Woodstock Homes’ managing director Martin Newman said: “While new housing proposals often concern local residents, Bristol still needs more homes. This could mean more city centre developments, it may even mean greenbelt development. But it is certainly important to build new homes within existing communities. We believe this is a good place to build new, quality homes.
“We will do our very best to minimise the impact on the existing residents and will try and take on board any concerns.”
Read more:

Our response:

‘On behalf of the ‘Protect Frome Valley @ Stapleton’ Community Association I wish to make it absolutely clear that we have not, in any sense, had any ‘fears allayed’ by the developers. We do not accept the assertions made in the statements you have reported in this article and we will be issuing a full press release in due course.

We note that the developers have not addressed any of the actual planning issues, including the land’s official planning designations of ‘Important Open Space’, ‘Historic Park & Garden’ and ‘Conservation Area’.

We dispute their assertions regarding wildlife habitat, and note they originally described the location as ‘unused wasteland’, betraying a woeful lack of understanding and respect for the environment and local wildlife.

Long standing residents remain adamant that a badger sett has existed on the site for many years, and we still believe that an offence under the Protection of Badgers Act 1992 may have been committed by clearing the land without a licence.

We reject the developer’s attempt to justify the the proposals on the grounds that Bristol needs more homes: we also recognise this need but do not accept that valuable public amenities such as this should be sacrificed for luxury housing being built purely for profit. The Bristol Local Plan identifies over 670 new homes within a 2-mile radius of this site, none of which are on green open space.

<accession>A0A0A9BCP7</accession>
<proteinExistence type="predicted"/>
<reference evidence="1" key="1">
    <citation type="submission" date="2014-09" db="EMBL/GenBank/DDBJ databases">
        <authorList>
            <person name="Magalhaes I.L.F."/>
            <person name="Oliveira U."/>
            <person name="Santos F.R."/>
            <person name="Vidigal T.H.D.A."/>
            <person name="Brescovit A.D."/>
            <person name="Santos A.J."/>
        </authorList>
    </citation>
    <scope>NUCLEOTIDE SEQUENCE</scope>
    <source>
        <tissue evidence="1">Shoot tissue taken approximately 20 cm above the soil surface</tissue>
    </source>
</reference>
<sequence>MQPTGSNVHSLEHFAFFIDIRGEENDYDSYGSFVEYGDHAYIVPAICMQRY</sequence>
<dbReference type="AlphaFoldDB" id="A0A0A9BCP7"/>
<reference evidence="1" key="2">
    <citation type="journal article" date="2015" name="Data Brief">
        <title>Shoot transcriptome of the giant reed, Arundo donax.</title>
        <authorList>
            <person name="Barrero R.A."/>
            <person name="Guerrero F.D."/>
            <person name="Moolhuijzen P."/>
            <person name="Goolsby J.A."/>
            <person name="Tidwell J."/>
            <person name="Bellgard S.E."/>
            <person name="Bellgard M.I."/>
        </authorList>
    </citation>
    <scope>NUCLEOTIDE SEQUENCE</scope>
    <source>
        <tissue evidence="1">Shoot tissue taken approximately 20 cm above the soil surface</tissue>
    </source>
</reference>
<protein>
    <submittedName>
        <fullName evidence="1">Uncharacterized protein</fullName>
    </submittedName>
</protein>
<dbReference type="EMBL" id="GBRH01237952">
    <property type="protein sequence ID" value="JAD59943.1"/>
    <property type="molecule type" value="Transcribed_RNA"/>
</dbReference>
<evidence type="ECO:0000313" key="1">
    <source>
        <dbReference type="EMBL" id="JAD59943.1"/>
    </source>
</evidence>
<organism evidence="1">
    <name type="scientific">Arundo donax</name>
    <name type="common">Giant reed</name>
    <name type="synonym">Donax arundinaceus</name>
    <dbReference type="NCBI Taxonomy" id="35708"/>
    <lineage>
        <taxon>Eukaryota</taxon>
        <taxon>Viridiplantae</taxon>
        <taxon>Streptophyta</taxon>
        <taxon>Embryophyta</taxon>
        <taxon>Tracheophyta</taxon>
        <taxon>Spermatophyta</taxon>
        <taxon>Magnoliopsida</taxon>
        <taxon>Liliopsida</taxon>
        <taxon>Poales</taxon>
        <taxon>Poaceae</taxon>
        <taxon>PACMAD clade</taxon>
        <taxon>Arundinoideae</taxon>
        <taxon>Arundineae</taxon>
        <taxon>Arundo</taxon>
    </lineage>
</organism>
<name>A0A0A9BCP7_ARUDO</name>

We dispute the assertion that the land is entirely Floodzone 1 and note that when we first raised this issue the developers appeared totally unaware that any of the land flooded.

We totally reject the frankly ludicrous and patronising assertions that the school is seeking to maintain ‘good and positive’ relations with its neighbours, and would point out that this has provoked such anger that, sadly, the relationship with Colston’s School may have been irreparably damaged.

Nor do we accept the fatuous statement that this is a good place to build because it is within a community. We remain of the opinion that this development is wrong in principle, and is an example of the insidious urban creep that threatens all our open spaces.

If allowed, this will make a mockery of all protective planning designations in Bristol, and we remain resolute in our determination to fight it – statements of the kind being made in this article only serve to fuel that determination.

Christopher Faulkner Gibson, ‘Protect Frome Valley @ Stapleton’ Community Association’